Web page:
The weather and the atmosphere have a tremendous impact on business and industry, governments, and societies, and researchers in the Department of Meteorology and Atmospheric Science aim to better understand this dynamic set of systems. From modeling the intricacies of snowfall to understanding how tornadoes and hurricanes take shape to detailing the atmospheric chemistry of the rainforest, researchers cover the gamut of the interactions between the atmosphere and the land.
Representatives from the state and federal government, the energy industry, environmental groups, and numerous Penn State colleges and campuses came together at Penn State on Nov. 29 for a conference on "Regulatory Approaches to Methane and Other Air Emissions from Unconventional Oil and Gas Operations."
Penn State's 41st annual Renaissance Fund dinner on Nov. 29 at The Penn Stater Conference Center Hotel honored Joel Myers, three-time Penn State alumnus; State College resident; and the founder, president and chairman of AccuWeather Inc.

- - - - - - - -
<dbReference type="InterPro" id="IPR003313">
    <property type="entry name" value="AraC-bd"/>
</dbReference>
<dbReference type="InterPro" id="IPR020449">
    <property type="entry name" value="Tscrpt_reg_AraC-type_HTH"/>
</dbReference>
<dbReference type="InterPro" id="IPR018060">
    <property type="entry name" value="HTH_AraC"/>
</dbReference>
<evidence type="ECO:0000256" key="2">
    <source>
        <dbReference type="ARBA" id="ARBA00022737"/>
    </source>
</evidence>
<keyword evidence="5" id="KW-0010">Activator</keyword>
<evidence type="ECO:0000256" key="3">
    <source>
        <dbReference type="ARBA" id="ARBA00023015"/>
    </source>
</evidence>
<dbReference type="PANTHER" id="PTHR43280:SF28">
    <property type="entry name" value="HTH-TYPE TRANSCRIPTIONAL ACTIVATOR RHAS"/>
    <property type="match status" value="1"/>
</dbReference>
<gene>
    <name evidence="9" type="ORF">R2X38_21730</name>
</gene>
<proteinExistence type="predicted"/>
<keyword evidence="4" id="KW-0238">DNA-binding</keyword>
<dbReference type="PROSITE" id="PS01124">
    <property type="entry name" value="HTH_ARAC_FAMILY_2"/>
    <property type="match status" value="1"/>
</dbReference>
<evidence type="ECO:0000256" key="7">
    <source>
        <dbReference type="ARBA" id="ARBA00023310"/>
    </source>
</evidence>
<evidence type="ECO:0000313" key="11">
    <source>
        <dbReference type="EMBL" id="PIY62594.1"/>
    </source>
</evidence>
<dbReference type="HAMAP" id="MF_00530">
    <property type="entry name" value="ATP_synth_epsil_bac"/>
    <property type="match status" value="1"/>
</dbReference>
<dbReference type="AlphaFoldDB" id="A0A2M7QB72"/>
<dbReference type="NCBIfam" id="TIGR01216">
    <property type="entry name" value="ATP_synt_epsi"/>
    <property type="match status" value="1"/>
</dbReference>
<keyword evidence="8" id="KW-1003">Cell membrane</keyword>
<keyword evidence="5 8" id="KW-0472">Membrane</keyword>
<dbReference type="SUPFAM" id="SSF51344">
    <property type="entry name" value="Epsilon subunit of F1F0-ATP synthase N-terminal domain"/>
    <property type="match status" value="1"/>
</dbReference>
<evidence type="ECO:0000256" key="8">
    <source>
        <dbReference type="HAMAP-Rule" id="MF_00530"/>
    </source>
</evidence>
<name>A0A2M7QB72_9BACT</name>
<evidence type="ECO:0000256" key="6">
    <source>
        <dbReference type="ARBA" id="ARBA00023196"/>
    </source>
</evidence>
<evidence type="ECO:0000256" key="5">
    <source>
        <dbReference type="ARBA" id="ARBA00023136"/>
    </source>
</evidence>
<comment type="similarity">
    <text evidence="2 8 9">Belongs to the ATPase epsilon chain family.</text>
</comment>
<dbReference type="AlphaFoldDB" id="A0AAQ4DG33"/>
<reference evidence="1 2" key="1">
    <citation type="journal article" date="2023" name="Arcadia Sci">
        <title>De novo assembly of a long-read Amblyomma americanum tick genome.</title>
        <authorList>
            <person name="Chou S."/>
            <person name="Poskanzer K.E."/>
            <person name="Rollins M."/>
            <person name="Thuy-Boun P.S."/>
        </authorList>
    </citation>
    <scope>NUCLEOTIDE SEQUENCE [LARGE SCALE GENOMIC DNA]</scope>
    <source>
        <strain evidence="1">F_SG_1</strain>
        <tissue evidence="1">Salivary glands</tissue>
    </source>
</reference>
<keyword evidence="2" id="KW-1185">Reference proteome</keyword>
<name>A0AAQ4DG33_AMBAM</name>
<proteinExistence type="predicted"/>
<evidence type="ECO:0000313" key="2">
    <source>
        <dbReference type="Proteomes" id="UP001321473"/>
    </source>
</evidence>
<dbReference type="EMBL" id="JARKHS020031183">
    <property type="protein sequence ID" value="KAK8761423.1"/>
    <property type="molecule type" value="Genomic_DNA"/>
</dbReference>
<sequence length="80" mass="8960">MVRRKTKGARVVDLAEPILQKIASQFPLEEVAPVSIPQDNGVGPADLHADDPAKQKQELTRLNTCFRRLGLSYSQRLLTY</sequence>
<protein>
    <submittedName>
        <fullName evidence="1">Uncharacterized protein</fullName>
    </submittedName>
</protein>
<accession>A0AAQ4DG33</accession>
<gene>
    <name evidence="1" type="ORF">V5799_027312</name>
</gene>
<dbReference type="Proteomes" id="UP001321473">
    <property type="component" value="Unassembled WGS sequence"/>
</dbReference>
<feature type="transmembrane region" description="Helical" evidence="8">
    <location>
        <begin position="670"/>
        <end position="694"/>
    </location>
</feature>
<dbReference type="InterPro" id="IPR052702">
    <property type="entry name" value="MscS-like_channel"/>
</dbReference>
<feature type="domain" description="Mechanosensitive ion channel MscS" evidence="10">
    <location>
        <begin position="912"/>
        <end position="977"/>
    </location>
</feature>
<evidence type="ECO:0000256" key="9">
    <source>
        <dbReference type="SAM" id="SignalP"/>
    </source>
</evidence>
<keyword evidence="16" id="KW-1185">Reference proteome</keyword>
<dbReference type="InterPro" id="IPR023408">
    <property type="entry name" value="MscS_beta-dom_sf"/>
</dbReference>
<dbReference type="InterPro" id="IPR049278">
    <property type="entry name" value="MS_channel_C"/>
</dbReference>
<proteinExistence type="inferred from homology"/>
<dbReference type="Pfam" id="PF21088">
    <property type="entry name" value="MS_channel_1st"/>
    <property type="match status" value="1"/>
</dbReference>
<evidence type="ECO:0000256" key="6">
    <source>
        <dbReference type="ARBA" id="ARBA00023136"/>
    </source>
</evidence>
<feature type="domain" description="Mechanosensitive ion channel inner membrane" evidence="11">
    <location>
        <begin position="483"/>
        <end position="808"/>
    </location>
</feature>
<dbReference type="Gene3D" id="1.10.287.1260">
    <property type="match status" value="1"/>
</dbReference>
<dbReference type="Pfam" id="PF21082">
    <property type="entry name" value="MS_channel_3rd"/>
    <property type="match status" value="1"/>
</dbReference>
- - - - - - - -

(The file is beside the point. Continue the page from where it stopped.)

Penn State researcher Fuqing Zhang was one of three experts on a panel, representing universities, federally funded labs and the private sector, who briefed Congress on how recent advances in technology have improved severe weather forecasting, allowing targeted forecasts for both the public and businesses that support the economy and can save lives. The briefing, sponsored by the University Corporation for Atmospheric Research (UCAR), took place today (Nov.14).
Robert Johnson, a Penn State junior majoring in meteorology and atmospheric science and journalism, completed a summer internship with FOX 29 in Philadelphia, allowing him the opportunity to shadow meteorologist Kathy Orr, who was his favorite meteorologist when he was growing up.
Penn State's Millennium Scholars program was designed to increase diversity in STEM fields. The highly selective program provides training to high-achieving, high-performing undergraduate students who plan to pursue a Ph.D. and who have committed to increasing diversity throughout their careers.